The global age is the era of the social entrepreneur. Their innovative projects are the change agents for addressing burning issues, such as poverty, education, environment, or inequality. In fact, people all over the world are moving towards building sustainable businesses with innovative solutions to society’s most pressing problems.
It is also the era of global nomads and expats: as InterNations members know all too well, people leave their home countries and seek opportunities and adventures elsewhere. Those new types of global citizens often dream about achieving new peaks, creating their own thing, taking control of their lives and passions, and generally having a greater impact on the world.
Well, guess what — these two trends walk hand-in-hand!
I’ve gathered ten main characteristics of expats that make them the perfect candidates to become social entrepreneurs and change the world for the better.
– Creative problem-solving: The ability to solve problems empowers you, but being able to solve them creatively gives you an edge — making you perfect for whatever you take on. Expats learn to be very resourceful and persistent to adjust to their new host country; those exact characteristics are the driving force of social entrepreneurship.
– Curiosity: “Curiosity killed the cat,” the saying goes, but do you know what comes after? “Satisfaction brought it back.” Curiosity is what drives us to try new things, discover new possibilities, and come up with those creative solutions. Being an expat makes you inherently curious — look at all the new things you’re exploring! The same curiosity drives you to explore social problems and sparks your passion to fix them.
– Flexibility: Reworking your entire life to become an expat definitely took some flexibility. After all, entrepreneurship is a constant sine-graph of ups and downs, especially for entrepreneurs working on socially responsible projects. That flexibility of yours will come in handy.
– Rapid learning: Adjusting to a new area and culture, learning how to interact with “locals”, how to do your grocery shopping, how the new currency works… these are all invaluable skills for life, but they are even more important for creating your own socially innovative project. When looking at a social issue, expats have a fresh approach that can lead them to finding innovative solutions no one else has considered!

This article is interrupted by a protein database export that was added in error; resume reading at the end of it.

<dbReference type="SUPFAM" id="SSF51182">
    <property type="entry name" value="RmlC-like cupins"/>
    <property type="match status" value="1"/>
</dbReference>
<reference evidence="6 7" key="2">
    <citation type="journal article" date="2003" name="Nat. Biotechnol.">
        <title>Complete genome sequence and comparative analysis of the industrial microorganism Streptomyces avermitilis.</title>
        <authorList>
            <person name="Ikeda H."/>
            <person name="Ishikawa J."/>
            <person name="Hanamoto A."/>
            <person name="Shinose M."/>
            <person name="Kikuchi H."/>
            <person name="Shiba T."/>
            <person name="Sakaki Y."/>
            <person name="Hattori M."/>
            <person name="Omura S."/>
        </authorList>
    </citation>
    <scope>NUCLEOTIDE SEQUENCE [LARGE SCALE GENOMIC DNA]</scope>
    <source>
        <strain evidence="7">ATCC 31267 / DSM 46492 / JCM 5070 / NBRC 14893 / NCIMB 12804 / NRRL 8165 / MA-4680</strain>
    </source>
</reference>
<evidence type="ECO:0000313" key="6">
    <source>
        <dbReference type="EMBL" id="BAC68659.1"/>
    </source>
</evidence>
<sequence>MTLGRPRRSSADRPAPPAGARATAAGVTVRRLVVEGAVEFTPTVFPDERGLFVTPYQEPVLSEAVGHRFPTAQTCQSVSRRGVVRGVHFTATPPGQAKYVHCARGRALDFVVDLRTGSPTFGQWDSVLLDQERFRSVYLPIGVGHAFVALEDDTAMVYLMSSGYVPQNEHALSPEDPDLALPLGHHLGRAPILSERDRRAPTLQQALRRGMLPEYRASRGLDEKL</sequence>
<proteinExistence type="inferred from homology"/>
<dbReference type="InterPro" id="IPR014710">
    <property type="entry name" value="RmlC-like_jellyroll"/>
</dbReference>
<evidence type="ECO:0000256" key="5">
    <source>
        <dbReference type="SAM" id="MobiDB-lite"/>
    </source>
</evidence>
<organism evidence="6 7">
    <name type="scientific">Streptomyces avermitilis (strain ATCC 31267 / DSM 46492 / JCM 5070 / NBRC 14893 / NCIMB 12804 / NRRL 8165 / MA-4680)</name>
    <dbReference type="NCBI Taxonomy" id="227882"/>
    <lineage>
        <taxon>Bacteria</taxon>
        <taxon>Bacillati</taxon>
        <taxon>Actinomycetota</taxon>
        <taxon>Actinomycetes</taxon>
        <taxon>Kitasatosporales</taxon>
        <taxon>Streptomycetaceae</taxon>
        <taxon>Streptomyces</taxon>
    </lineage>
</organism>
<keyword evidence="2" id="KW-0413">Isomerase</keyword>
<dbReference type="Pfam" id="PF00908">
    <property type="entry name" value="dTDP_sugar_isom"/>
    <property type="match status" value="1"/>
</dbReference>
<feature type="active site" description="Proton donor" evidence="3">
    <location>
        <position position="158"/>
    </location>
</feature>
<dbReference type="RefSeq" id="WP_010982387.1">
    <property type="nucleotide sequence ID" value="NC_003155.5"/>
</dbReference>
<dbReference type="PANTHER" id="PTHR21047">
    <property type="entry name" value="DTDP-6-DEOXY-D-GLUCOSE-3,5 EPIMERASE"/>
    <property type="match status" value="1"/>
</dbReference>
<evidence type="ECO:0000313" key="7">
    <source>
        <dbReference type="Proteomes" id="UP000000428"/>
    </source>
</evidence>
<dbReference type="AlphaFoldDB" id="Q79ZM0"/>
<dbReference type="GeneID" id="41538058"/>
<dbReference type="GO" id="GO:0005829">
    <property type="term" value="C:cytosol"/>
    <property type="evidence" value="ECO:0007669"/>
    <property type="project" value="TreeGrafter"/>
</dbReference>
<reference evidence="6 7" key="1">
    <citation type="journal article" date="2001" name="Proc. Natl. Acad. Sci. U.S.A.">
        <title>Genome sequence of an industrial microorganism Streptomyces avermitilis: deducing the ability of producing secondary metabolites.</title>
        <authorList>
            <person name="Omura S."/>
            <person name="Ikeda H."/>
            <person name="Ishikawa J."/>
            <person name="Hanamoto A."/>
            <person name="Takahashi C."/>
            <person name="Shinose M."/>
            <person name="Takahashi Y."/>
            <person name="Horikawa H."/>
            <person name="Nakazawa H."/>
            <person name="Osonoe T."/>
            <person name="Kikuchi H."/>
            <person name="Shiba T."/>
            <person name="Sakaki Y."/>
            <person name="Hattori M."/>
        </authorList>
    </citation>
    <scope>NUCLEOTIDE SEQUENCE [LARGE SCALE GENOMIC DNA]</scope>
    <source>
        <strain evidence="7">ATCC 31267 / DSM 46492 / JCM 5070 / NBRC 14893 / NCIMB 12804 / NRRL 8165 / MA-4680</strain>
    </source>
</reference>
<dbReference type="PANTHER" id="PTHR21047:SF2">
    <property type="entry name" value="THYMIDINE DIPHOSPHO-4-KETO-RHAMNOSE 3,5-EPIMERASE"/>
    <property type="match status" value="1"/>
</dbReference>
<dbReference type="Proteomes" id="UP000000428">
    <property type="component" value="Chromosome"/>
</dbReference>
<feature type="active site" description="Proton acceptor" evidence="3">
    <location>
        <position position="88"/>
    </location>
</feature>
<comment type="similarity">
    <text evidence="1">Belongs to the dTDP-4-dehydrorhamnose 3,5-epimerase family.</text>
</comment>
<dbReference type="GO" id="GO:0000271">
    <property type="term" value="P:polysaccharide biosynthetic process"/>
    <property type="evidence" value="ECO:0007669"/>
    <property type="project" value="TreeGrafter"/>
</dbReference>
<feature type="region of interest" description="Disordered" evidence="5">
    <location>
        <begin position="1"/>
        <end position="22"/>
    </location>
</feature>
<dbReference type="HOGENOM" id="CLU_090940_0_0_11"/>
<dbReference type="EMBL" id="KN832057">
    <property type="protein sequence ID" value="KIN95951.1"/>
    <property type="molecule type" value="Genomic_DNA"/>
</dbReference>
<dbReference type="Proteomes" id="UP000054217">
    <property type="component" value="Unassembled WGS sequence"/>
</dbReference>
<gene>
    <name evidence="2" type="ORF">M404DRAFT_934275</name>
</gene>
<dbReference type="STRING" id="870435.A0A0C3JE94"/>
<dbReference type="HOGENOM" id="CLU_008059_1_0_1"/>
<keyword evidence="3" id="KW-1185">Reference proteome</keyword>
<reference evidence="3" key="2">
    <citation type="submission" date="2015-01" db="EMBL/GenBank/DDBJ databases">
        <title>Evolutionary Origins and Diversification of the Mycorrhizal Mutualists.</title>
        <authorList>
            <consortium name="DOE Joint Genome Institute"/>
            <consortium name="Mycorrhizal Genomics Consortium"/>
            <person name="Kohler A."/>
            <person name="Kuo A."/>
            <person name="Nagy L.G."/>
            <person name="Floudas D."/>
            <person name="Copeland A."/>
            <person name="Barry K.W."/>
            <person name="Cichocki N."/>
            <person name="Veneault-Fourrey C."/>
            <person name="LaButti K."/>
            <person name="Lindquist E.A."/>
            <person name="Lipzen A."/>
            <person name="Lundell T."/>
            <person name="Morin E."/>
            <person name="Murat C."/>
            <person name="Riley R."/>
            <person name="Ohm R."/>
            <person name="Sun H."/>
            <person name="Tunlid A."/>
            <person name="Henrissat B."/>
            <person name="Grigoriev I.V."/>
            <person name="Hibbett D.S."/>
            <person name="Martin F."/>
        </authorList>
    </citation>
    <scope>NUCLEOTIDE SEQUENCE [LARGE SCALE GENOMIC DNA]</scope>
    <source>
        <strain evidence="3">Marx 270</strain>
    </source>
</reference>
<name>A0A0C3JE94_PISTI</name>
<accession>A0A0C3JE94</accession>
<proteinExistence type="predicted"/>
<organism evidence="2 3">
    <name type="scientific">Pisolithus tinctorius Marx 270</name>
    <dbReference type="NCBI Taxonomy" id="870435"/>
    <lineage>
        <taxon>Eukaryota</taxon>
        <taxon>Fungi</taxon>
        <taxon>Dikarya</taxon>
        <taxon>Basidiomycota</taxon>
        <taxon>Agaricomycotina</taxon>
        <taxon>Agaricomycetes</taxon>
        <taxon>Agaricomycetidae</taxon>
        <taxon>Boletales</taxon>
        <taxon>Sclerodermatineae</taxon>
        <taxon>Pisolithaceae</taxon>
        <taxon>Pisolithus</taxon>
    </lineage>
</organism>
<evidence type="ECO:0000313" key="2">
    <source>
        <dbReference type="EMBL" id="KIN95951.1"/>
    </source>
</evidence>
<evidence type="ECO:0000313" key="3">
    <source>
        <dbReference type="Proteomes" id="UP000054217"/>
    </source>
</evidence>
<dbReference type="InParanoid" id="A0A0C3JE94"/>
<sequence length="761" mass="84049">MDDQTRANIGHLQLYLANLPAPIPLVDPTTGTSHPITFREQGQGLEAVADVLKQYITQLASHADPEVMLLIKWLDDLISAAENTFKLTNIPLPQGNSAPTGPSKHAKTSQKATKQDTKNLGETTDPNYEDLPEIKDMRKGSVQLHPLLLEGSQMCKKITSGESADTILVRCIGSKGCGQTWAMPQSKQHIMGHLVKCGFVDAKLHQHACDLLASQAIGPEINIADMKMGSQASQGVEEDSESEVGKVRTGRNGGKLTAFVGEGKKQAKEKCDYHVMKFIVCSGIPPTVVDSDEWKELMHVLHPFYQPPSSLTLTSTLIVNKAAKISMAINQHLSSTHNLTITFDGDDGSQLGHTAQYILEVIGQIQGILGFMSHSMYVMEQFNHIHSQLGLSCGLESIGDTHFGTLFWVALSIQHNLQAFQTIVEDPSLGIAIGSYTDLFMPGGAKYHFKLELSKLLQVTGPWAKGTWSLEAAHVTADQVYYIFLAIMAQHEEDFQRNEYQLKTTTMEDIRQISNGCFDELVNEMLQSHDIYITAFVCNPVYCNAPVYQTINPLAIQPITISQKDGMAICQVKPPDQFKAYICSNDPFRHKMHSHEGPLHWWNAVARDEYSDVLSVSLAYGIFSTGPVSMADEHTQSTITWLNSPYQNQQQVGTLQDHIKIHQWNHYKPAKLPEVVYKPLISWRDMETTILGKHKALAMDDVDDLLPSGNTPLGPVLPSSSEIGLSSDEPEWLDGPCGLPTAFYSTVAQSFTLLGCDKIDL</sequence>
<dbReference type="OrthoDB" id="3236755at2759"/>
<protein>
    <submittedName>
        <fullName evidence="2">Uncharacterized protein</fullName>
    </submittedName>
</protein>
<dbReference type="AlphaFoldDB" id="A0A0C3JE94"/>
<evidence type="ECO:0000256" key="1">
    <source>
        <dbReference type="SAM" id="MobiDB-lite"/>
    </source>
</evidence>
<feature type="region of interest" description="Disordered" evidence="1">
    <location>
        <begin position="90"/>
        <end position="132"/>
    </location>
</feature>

– Pursuit of meaning: The latest studies show that the young generation of “millennials” seeks more meaning and passion, rather than only material comfort. This notion is magnified for expats, whose work is nothing like a nine-to-five job that we forget about once we get back home at night. It shapes your life, where you live and who you share your existence with.
Many expat chose to leave their comfort zone because they want to do “something that really matters”, something they care about and that will contribute to others’ well-being — they move abroad, take risks, and look to have an impact on the world. Any better solution than actually creating the project you really care about and fixing a social problem?
– Seeking freedom: People move abroad to seek freedom and explore the world. There are many forms of social entrepreneurship — and instead of living where your expat job “needs” you, you can indeed choose where to live and work.
– Financial opportunity: Social entrepreneurship is still a business after all, so it is a unique opportunity to do well while doing good. Yes, there are some risks associated with an entrepreneurial journey, but it could also allow you to pursue your passions of changing the world and become a scalable business.
– Lack of “conventional wisdom”: Many people have a defined idea of success; they call it “conventional wisdom” or “common sense”, and most value it as the ultimate truth. Yet, for expats who move away from their familiar natural environment and immerse themselves in so many new things, this limiting belief doesn’t exist anymore. They are now free to take on the world, conquer new peaks, and make a difference.
– People skills: Humanity thrives on connection, and each of us wants to be a part of a group, to belong. Expat life immediately requires you to build new networks, forge new friendships, and meet new people. Like any other entrepreneurial journey, at the end it comes down to people; this is especially true when you join forces to create a social project.
– Open-mindedness: The decision to become an expat, as scary as it is, probably isn’t all doom and gloom. There’s some optimism, some excitement — something new and unique to be found! Achieving the greater things in life is all about harnessing that optimism and letting it drive you forward, perhaps even solve a social problem and thrive overseas.
Rita Golstein-Galperin is a multicultural expat in Paris. On top of her love for exploring the world, learning new things and enjoying a cup of hot chocolate, she is also an author, entrepreneur, speaker and career makeover strategist for expat women.
(Image credit: iStockphoto)